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Chapter 11: If I were you


English
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Chapter 11: If I were you

Class: IX

Exercise number - 1

Question 1 

The following words and phrases occur in the play. Do you know their meanings? Match them with the meanings given, to find out.

 

ncert

 

 

Answer 1

 

 

ncert

 

 

Question 1 

"At last a sympathetic audience."

(i) Who says this?

(ii) Why does he say it?

(iii) Is he sarcastic or serious?

 

Answer 1

(i) The above lines are spoken by Gerrard. 

(ii) the intruder had asked him to talk about himself and hence he spoke those words. 

(iii) He was sarcastic. The audience, i.e., the intruder was in no ways sympathetic. To use more information about his interest, he told Gerrard to talk about himself.

 

Question 2 

Why does the intruder choose Gerrard as the man whose identity he wants to take on?

 

Answer 2

As he was of the same build, the intruder chose Gerrard as the man whose identity he wanted to take on. Also, as Vincent Charles Gerrard, he would be free to go places to do nothing and can also eat well and sleep without having to be ready to run away at the sight of a cop.

 

Question 3

"I said it with bullets."

(i) Who says this?

(ii) What does it mean?

(iii) Is it the truth? What is the speaker’s reason for saying this?

 

Answer 3

(i) The above lines are spoken by Gerrard.

(ii) It means he had committed a murder and got away when things went wrong with him. In the above context "I said it with bullets" means that he had fired at someone to escape.

(iii) It wasn’t the truth. To make the intruder believe that he too was dangerous Gerrard made those statements. If he had not lied about his identity the intruder would have killed him and then the intruder told that he himself was a crook who had killed someone and escaped. Luckily he had escaped and his partner had been caught. He also told that he had not burnt the papers that should be burnt. Hence, the cops were behind him and this clearly meant that the intruder would still not be safe even after taking on Gerrard’s identity.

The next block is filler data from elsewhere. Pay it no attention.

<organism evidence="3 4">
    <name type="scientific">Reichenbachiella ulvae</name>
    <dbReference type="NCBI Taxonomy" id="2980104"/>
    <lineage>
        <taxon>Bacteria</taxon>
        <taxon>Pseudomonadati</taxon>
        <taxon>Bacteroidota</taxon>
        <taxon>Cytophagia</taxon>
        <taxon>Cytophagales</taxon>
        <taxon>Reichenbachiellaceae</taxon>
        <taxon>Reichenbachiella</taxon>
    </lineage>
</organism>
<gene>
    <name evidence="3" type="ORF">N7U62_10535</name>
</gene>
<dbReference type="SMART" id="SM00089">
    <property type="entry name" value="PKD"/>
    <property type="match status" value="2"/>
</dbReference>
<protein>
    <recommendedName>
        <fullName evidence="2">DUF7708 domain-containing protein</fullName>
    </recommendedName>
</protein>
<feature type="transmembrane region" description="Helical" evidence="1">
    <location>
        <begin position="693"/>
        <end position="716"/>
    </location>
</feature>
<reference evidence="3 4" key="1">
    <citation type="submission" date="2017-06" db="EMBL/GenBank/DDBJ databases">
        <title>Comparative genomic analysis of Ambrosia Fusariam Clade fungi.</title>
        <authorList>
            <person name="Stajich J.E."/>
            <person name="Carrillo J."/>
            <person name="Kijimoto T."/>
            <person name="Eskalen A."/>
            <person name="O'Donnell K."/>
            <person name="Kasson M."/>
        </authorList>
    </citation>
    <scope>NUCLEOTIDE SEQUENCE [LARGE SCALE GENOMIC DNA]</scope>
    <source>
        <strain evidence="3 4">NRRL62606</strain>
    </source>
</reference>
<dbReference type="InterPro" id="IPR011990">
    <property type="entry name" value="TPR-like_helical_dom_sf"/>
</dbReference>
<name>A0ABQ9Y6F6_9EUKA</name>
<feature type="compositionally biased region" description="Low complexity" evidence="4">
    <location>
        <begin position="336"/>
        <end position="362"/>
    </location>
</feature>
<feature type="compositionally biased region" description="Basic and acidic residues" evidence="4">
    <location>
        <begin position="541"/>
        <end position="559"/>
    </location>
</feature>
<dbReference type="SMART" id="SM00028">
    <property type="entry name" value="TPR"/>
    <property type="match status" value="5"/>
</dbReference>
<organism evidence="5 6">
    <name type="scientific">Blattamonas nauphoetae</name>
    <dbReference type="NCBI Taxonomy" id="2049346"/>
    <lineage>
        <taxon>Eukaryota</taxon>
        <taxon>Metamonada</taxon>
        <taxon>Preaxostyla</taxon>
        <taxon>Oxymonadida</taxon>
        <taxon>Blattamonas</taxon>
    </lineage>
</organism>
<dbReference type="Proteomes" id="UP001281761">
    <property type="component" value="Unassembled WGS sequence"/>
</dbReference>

Question 4

What is Gerrard’s profession? Quote the parts of the play that support your answer.

 

Answer 4

As per the story Gerrard could have been a theatre artist or a play writer which were seen in several parts in the play which suggest that he had something to do with theatre. When he saw the intruder, he said "This is all very melodramatic, not very original, perhaps, but…" When the intruder asked him to talk about himself, he said "At last a sympathetic audience!" He enquired the intruder "Are you American, or is that merely a clever imitation?" When the intruder told him his plan of killing him to take over his identity, he said "In most melodramas the villain is foolish enough to delay his killing long enough to be frustrated." Later, he again said "I said, you were luckier than most melodramatic villains." When he told the intruder about his false identity in order to save himself, he told him "That’s a disguise outfit; false moustaches and what not". At the end he picked up the phone after locking him up and said "Sorry, I can’t let you have the props in time for rehearsal, I’ve had a spot of bother − quite amusing. I think I’ll put it in my next play."

 

Question 5

"You’ll soon stop being smart."

(i) Who says this?

(ii) Why does the speaker say it?

(iii) What according to the speaker will stop Gerrard from being smart?

 

Answer 5

(i) The above given lines were spoken by the intruder. 

(ii)The speaker told those words, When Gerrard did not show any signs of being perturbed by the intruder’s presence. The intruder responded by saying "Trying to be calm and — er —". Seeing the intruder fumbling for words, Gerrard completed his sentence by saying "‘Nonchalant’ is your word, I think". Looking at the smartness of Gerrard the intruder told to stop being smart once he knew what was going to happen to him.

(iii)Gerrard would stop being smart once he knew what was going to happen to him, thought the intruder. To kill Gerrard and to take his identity was the plan of the intruder. According to the intruder, Gerrard will stop acting smart when he knows this.

 

Question 6

"They can’t hang me twice."

(i) Who says this?

(ii) Why does the speaker say it?

 

Answer 6

(i) The above given lines were spoken by the intruder. 

(ii) The intruder told that he had already murdered one man and he could also murder Gerrard. Hence he was referring that police could not hang him twice for two murders.

 

 

Question 7

"A mystery I propose to explain." What is the mystery the speaker proposes to explain?

 

Answer 7

Gerrard tried to explain the story made up to dodge the intruder and escape. The mystery story was that Gerrard himself was a criminal like the intruder.